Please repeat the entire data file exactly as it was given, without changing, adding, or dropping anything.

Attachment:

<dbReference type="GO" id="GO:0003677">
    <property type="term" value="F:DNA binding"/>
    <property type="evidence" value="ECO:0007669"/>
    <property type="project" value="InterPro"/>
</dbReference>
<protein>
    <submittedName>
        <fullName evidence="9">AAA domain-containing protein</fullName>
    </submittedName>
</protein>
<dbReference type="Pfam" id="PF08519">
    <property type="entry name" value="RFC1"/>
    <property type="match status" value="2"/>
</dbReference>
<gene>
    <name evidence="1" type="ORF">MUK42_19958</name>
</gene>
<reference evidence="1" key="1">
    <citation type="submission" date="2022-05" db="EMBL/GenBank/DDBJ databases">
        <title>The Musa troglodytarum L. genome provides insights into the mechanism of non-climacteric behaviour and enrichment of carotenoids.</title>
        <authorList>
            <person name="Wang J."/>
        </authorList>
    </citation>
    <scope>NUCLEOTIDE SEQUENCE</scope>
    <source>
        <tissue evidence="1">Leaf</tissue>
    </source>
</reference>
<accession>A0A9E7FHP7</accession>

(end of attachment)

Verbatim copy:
<dbReference type="GO" id="GO:0003677">
    <property type="term" value="F:DNA binding"/>
    <property type="evidence" value="ECO:0007669"/>
    <property type="project" value="InterPro"/>
</dbReference>
<protein>
    <submittedName>
        <fullName evidence="9">AAA domain-containing protein</fullName>
    </submittedName>
</protein>
<dbReference type="Pfam" id="PF08519">
    <property type="entry name" value="RFC1"/>
    <property type="match status" value="2"/>
</dbReference>
<gene>
    <name evidence="1" type="ORF">MUK42_19958</name>
</gene>
<reference evidence="1" key="1">
    <citation type="submission" date="2022-05" db="EMBL/GenBank/DDBJ databases">
        <title>The Musa troglodytarum L. genome provides insights into the mechanism of non-climacteric behaviour and enrichment of carotenoids.</title>
        <authorList>
            <person name="Wang J."/>
        </authorList>
    </citation>
    <scope>NUCLEOTIDE SEQUENCE</scope>
    <source>
        <tissue evidence="1">Leaf</tissue>
    </source>
</reference>
<accession>A0A9E7FHP7</accession>